Urinary As species monomethylated MMAV percentage might incr
Urinary As species monomethylated (MMAV) percentage might increase and As species dimethylated (DMAV) percentage might decrease with increasing As exposure dosage (Lindberg et al., 2008). The limited methylation capacity associated with increased of As exposure dosage might probably explained through of the inhibition of the second methylation step by excessive InAs (Li et al., 2008). Nevertheless, in our study, the values of As methylated species followed the trend to increase DMA and MMA in subjects exposed to major As exposure dosage, there is no evidence that suggests a saturation in the As metabolic capacity, which could involve other explanatory mechanisms to this effect.
Regarding to effect of covariates tested as potential confounders in the logistic regression analysis in the present study, we perform interactions among GSTP1*age, GSTP1*BMI, and GSTP1*alcohol consumption. Although, in our finding the model had a moderate statistical strength, these type of interaction had been reported in the literature. BMI has been used as an indicator of nutritional status to evaluate the effect of this on As metabolism. Actually is known that the nutritional status play an important role in the regulation of As methylation and is related to health hazards. Some studies showed significant association with DMA positively and MMA negatively (Tseng et al., 2005) and others studies suggest two mechanisms; the exacerbation of nutritional status by As exposure and the effect of increased body fat on As accumulation in the high As exposure (Agusa et al., 2012). Nevertheless, the evidence is inconsistent, because other reports indicating no significant association of BMI with As chemicals i was reading this (Li et al., 2008; Lindberg et al., 2007). On the other hand, the alcohol consumption showed significant association with MMA and PMI, but it is an unclear relationship, due to that the alcohol effect was statistically significant in multiple regression analyses of PMI, only when was tested the interaction with GSTP1. However, some authors suggest as a potential mechanism that in presence of GST polymorphic genes is reduced the capacity to conjugate lipid peroxidation products, cytotoxic compounds, and free radicals generated during alcohol metabolism (Zhang et al., 2014; Grashow et al., 2014). Further, regarding to age, in the recent past has been suggested that children and young subjects may have a higher methylation capacity compared to adults (Chung et al., 2002). Likewise, other study show that the age of 63 years or older was significantly associated with a lower percentage of InAs and a higher percentage of DMA than those with an age <63 years, while the percentage of MMA, PMI and SMI were not significantly different between the two age groups (Chung et al., 2008). Due to contradictory outcomes associated with age, their effect on As metabolism needs to be confirmed. Furthermore, aging can probably be associated with a variety of functional changes in the organs involved in the metabolism or retention of the metabolites of As (Tseng, 2009).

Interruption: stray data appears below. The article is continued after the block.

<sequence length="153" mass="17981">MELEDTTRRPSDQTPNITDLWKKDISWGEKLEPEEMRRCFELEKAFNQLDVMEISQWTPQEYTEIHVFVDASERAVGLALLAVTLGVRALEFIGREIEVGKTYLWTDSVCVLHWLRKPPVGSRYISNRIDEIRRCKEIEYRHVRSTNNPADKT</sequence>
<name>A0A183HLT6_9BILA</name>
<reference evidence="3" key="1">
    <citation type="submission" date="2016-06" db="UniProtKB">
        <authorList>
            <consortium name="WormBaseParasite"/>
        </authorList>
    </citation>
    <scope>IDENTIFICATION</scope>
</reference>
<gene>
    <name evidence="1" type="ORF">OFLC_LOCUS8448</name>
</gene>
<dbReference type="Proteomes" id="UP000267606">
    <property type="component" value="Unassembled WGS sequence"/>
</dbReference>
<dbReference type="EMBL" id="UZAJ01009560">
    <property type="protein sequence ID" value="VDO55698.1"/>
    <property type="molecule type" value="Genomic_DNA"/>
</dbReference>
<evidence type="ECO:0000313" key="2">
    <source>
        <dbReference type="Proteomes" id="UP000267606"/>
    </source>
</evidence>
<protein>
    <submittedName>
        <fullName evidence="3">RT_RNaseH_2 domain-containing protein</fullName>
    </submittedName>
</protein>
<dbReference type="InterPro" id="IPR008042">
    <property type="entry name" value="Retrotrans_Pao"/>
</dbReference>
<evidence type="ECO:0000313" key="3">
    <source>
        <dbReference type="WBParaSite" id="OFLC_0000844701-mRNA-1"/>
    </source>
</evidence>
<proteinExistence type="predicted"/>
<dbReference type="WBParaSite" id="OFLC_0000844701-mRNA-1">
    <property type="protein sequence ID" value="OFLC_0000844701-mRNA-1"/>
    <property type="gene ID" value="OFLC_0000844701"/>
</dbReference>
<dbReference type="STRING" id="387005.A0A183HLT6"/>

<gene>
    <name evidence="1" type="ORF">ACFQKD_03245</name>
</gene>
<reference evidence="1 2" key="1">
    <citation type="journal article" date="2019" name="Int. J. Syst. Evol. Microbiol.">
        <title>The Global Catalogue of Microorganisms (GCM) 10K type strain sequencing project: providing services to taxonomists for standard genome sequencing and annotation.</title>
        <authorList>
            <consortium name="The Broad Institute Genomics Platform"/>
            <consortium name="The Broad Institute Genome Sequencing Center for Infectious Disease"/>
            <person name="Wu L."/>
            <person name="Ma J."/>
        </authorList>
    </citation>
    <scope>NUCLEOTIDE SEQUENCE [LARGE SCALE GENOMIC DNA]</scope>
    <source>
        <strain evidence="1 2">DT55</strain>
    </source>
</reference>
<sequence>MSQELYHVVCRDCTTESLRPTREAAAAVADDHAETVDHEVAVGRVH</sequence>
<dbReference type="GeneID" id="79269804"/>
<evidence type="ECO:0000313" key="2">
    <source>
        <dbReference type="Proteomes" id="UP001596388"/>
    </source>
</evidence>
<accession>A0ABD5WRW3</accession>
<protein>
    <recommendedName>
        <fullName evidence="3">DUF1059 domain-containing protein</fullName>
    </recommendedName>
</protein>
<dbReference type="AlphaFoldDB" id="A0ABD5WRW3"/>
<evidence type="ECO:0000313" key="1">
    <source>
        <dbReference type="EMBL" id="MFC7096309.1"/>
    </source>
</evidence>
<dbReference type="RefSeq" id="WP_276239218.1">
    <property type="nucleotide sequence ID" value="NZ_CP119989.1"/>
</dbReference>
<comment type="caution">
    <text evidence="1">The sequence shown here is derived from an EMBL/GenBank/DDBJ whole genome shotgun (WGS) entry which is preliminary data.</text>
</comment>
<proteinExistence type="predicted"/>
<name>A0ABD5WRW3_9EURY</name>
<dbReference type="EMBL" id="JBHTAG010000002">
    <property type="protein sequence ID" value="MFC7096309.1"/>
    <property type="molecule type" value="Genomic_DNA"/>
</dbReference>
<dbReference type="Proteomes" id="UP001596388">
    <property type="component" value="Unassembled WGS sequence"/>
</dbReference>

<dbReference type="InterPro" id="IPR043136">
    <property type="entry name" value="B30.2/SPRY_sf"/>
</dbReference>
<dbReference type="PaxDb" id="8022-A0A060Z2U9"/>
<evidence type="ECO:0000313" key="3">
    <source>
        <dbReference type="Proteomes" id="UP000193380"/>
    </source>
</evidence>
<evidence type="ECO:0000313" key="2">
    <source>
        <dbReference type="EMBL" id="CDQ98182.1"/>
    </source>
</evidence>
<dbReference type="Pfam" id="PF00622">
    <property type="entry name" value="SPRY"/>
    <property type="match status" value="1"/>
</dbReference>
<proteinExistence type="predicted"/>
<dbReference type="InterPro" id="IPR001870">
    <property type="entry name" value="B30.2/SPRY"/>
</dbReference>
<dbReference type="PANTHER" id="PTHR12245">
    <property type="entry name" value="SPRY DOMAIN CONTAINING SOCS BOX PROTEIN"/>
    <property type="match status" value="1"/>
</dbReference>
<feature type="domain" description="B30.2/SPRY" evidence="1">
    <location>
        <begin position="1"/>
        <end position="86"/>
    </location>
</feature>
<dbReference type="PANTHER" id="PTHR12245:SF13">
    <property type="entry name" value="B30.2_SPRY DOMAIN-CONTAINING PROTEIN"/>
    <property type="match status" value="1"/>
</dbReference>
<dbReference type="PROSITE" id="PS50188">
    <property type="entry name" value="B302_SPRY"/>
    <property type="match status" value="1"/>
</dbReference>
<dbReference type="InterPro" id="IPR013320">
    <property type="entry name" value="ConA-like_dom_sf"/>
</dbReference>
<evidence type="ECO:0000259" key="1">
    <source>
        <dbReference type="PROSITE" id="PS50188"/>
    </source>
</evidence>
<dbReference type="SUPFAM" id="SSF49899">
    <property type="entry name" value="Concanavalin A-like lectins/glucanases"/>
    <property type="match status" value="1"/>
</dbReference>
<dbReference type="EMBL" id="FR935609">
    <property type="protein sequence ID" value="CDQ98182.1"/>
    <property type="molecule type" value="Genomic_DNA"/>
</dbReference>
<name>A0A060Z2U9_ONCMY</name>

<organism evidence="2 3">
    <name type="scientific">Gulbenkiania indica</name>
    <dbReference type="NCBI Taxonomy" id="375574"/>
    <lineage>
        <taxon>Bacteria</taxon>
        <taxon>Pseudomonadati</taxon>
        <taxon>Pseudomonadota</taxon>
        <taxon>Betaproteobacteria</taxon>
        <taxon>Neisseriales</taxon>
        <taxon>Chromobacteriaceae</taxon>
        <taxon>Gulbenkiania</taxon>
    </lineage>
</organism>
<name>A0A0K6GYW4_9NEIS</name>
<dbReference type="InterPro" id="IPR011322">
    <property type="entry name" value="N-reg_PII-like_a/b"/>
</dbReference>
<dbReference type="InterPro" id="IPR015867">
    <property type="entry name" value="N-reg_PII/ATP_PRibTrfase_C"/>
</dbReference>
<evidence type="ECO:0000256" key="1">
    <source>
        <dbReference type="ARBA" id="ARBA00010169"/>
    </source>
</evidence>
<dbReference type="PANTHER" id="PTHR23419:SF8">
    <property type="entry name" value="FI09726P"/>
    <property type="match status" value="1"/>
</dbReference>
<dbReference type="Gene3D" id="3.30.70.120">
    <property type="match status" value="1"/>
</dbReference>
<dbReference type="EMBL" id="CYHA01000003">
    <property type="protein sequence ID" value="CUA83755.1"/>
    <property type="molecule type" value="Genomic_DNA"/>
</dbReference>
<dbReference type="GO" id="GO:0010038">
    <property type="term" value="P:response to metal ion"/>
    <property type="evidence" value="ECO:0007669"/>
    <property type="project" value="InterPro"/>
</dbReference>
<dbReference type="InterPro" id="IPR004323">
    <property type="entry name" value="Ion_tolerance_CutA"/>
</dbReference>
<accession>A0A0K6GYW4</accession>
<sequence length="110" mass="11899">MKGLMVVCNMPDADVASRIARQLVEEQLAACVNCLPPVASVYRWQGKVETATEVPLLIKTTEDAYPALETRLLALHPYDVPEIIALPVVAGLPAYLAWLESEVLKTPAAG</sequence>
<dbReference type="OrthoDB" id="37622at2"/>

Acknowledgements We would like to thank Departamento Administrativo de Ciencia, Tecnología e Innovación (Colciencias) in Colombia, Grant No. 110765843679; University of Chile in Chile, Grant No. 1140434; University of Cartagena in Colombia, Grant No. 252015 for the financial support. With a special thanks to Mike McGannon and Teresa Talsoudani for reading and correcting the language of the manuscript and Stephanía Contreras and Carla Miranda for their support in the University of Chile.
Value of the data
Data The data set shows the CYP450 enzymes and MGSTs activities in individual human liver microsomes (Table 1), the identified metabolism enzymes in human liver (Fig. S1), lung (Fig. S2), kidney (Fig. S3) and intestine (Fig. S4) microsomes are also reported.
Experimental design, materials and methods